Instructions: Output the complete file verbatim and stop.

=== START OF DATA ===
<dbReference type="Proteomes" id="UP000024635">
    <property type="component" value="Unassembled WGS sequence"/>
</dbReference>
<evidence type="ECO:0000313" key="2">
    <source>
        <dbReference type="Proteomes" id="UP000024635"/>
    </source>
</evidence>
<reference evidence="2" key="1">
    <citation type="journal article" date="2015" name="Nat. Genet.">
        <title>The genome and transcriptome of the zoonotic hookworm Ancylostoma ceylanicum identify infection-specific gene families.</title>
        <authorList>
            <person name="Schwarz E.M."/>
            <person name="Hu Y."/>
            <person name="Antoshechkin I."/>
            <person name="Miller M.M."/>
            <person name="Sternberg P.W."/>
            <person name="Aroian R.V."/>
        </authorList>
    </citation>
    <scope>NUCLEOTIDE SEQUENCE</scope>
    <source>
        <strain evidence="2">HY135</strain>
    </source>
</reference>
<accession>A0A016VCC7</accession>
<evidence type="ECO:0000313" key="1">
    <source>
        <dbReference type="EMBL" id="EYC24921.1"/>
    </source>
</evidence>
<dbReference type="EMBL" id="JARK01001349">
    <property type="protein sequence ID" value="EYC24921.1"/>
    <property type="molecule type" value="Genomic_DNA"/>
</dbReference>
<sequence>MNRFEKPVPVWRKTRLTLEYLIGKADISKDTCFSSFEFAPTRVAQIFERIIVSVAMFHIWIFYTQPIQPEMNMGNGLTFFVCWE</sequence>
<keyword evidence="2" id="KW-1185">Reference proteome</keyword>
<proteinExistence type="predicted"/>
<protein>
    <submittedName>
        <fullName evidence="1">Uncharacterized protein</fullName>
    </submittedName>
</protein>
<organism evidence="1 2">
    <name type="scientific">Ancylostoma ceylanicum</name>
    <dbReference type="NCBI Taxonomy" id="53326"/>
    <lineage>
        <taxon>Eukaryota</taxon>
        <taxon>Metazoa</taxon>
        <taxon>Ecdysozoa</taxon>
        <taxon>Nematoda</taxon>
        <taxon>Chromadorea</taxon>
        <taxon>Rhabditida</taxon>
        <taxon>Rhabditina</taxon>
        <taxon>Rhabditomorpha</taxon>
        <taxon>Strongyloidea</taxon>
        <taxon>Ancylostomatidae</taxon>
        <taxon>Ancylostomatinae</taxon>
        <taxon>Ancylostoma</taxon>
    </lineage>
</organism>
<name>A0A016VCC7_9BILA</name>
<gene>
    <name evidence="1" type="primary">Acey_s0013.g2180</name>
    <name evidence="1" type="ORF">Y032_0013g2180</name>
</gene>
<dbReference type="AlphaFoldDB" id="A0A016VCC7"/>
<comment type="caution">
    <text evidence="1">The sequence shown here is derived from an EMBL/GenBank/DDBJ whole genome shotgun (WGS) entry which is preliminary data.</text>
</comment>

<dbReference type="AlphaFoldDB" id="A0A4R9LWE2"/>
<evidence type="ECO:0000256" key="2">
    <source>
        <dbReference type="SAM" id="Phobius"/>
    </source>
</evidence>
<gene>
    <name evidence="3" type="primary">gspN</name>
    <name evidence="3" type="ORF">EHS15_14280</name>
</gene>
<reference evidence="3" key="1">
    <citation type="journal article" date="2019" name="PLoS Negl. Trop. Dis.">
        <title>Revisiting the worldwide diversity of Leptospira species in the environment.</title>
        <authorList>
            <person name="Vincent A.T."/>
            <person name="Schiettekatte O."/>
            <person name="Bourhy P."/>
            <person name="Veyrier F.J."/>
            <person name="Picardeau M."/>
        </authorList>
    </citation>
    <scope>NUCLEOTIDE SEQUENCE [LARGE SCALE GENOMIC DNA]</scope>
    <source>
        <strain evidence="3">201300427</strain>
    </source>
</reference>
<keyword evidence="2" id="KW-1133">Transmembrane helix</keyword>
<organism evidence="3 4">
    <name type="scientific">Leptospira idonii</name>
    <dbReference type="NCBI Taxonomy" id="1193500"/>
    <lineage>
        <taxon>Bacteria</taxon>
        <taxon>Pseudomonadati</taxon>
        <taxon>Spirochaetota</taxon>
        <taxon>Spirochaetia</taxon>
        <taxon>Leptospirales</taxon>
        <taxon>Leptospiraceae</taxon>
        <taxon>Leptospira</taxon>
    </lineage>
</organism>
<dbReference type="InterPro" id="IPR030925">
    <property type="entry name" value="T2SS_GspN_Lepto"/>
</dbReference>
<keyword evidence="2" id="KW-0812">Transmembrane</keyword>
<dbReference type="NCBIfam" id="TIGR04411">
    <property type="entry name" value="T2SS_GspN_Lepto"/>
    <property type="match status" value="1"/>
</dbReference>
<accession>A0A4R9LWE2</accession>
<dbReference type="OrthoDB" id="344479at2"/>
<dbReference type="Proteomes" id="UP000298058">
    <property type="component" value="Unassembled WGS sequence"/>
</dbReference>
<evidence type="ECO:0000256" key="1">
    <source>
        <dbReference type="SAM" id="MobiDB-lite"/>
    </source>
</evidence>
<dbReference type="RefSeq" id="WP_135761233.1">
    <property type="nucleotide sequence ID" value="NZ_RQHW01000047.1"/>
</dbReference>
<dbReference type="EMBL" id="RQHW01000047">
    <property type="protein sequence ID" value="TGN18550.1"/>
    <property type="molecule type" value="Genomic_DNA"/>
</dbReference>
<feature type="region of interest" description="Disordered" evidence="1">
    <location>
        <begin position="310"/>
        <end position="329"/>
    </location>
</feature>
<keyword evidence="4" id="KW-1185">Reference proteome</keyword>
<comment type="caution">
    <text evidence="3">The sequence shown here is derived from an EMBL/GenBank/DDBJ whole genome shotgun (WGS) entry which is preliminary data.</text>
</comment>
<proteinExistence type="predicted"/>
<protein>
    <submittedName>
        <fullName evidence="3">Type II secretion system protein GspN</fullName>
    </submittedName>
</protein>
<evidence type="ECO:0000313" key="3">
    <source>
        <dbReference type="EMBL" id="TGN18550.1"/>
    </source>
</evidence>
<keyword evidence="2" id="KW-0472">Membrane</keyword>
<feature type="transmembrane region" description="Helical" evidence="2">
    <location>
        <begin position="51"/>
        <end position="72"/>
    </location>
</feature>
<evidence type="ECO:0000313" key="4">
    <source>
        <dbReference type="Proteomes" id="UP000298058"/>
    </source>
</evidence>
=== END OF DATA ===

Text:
<dbReference type="Proteomes" id="UP000024635">
    <property type="component" value="Unassembled WGS sequence"/>
</dbReference>
<evidence type="ECO:0000313" key="2">
    <source>
        <dbReference type="Proteomes" id="UP000024635"/>
    </source>
</evidence>
<reference evidence="2" key="1">
    <citation type="journal article" date="2015" name="Nat. Genet.">
        <title>The genome and transcriptome of the zoonotic hookworm Ancylostoma ceylanicum identify infection-specific gene families.</title>
        <authorList>
            <person name="Schwarz E.M."/>
            <person name="Hu Y."/>
            <person name="Antoshechkin I."/>
            <person name="Miller M.M."/>
            <person name="Sternberg P.W."/>
            <person name="Aroian R.V."/>
        </authorList>
    </citation>
    <scope>NUCLEOTIDE SEQUENCE</scope>
    <source>
        <strain evidence="2">HY135</strain>
    </source>
</reference>
<accession>A0A016VCC7</accession>
<evidence type="ECO:0000313" key="1">
    <source>
        <dbReference type="EMBL" id="EYC24921.1"/>
    </source>
</evidence>
<dbReference type="EMBL" id="JARK01001349">
    <property type="protein sequence ID" value="EYC24921.1"/>
    <property type="molecule type" value="Genomic_DNA"/>
</dbReference>
<sequence>MNRFEKPVPVWRKTRLTLEYLIGKADISKDTCFSSFEFAPTRVAQIFERIIVSVAMFHIWIFYTQPIQPEMNMGNGLTFFVCWE</sequence>
<keyword evidence="2" id="KW-1185">Reference proteome</keyword>
<proteinExistence type="predicted"/>
<protein>
    <submittedName>
        <fullName evidence="1">Uncharacterized protein</fullName>
    </submittedName>
</protein>
<organism evidence="1 2">
    <name type="scientific">Ancylostoma ceylanicum</name>
    <dbReference type="NCBI Taxonomy" id="53326"/>
    <lineage>
        <taxon>Eukaryota</taxon>
        <taxon>Metazoa</taxon>
        <taxon>Ecdysozoa</taxon>
        <taxon>Nematoda</taxon>
        <taxon>Chromadorea</taxon>
        <taxon>Rhabditida</taxon>
        <taxon>Rhabditina</taxon>
        <taxon>Rhabditomorpha</taxon>
        <taxon>Strongyloidea</taxon>
        <taxon>Ancylostomatidae</taxon>
        <taxon>Ancylostomatinae</taxon>
        <taxon>Ancylostoma</taxon>
    </lineage>
</organism>
<name>A0A016VCC7_9BILA</name>
<gene>
    <name evidence="1" type="primary">Acey_s0013.g2180</name>
    <name evidence="1" type="ORF">Y032_0013g2180</name>
</gene>
<dbReference type="AlphaFoldDB" id="A0A016VCC7"/>
<comment type="caution">
    <text evidence="1">The sequence shown here is derived from an EMBL/GenBank/DDBJ whole genome shotgun (WGS) entry which is preliminary data.</text>
</comment>

<dbReference type="AlphaFoldDB" id="A0A4R9LWE2"/>
<evidence type="ECO:0000256" key="2">
    <source>
        <dbReference type="SAM" id="Phobius"/>
    </source>
</evidence>
<gene>
    <name evidence="3" type="primary">gspN</name>
    <name evidence="3" type="ORF">EHS15_14280</name>
</gene>
<reference evidence="3" key="1">
    <citation type="journal article" date="2019" name="PLoS Negl. Trop. Dis.">
        <title>Revisiting the worldwide diversity of Leptospira species in the environment.</title>
        <authorList>
            <person name="Vincent A.T."/>
            <person name="Schiettekatte O."/>
            <person name="Bourhy P."/>
            <person name="Veyrier F.J."/>
            <person name="Picardeau M."/>
        </authorList>
    </citation>
    <scope>NUCLEOTIDE SEQUENCE [LARGE SCALE GENOMIC DNA]</scope>
    <source>
        <strain evidence="3">201300427</strain>
    </source>
</reference>
<keyword evidence="2" id="KW-1133">Transmembrane helix</keyword>
<organism evidence="3 4">
    <name type="scientific">Leptospira idonii</name>
    <dbReference type="NCBI Taxonomy" id="1193500"/>
    <lineage>
        <taxon>Bacteria</taxon>
        <taxon>Pseudomonadati</taxon>
        <taxon>Spirochaetota</taxon>
        <taxon>Spirochaetia</taxon>
        <taxon>Leptospirales</taxon>
        <taxon>Leptospiraceae</taxon>
        <taxon>Leptospira</taxon>
    </lineage>
</organism>
<dbReference type="InterPro" id="IPR030925">
    <property type="entry name" value="T2SS_GspN_Lepto"/>
</dbReference>
<keyword evidence="2" id="KW-0812">Transmembrane</keyword>
<dbReference type="NCBIfam" id="TIGR04411">
    <property type="entry name" value="T2SS_GspN_Lepto"/>
    <property type="match status" value="1"/>
</dbReference>
<accession>A0A4R9LWE2</accession>
<dbReference type="OrthoDB" id="344479at2"/>
<dbReference type="Proteomes" id="UP000298058">
    <property type="component" value="Unassembled WGS sequence"/>
</dbReference>
<evidence type="ECO:0000256" key="1">
    <source>
        <dbReference type="SAM" id="MobiDB-lite"/>
    </source>
</evidence>
<dbReference type="RefSeq" id="WP_135761233.1">
    <property type="nucleotide sequence ID" value="NZ_RQHW01000047.1"/>
</dbReference>
<dbReference type="EMBL" id="RQHW01000047">
    <property type="protein sequence ID" value="TGN18550.1"/>
    <property type="molecule type" value="Genomic_DNA"/>
</dbReference>
<feature type="region of interest" description="Disordered" evidence="1">
    <location>
        <begin position="310"/>
        <end position="329"/>
    </location>
</feature>
<keyword evidence="4" id="KW-1185">Reference proteome</keyword>
<comment type="caution">
    <text evidence="3">The sequence shown here is derived from an EMBL/GenBank/DDBJ whole genome shotgun (WGS) entry which is preliminary data.</text>
</comment>
<proteinExistence type="predicted"/>
<protein>
    <submittedName>
        <fullName evidence="3">Type II secretion system protein GspN</fullName>
    </submittedName>
</protein>
<evidence type="ECO:0000313" key="3">
    <source>
        <dbReference type="EMBL" id="TGN18550.1"/>
    </source>
</evidence>
<keyword evidence="2" id="KW-0472">Membrane</keyword>
<feature type="transmembrane region" description="Helical" evidence="2">
    <location>
        <begin position="51"/>
        <end position="72"/>
    </location>
</feature>
<evidence type="ECO:0000313" key="4">
    <source>
        <dbReference type="Proteomes" id="UP000298058"/>
    </source>
</evidence>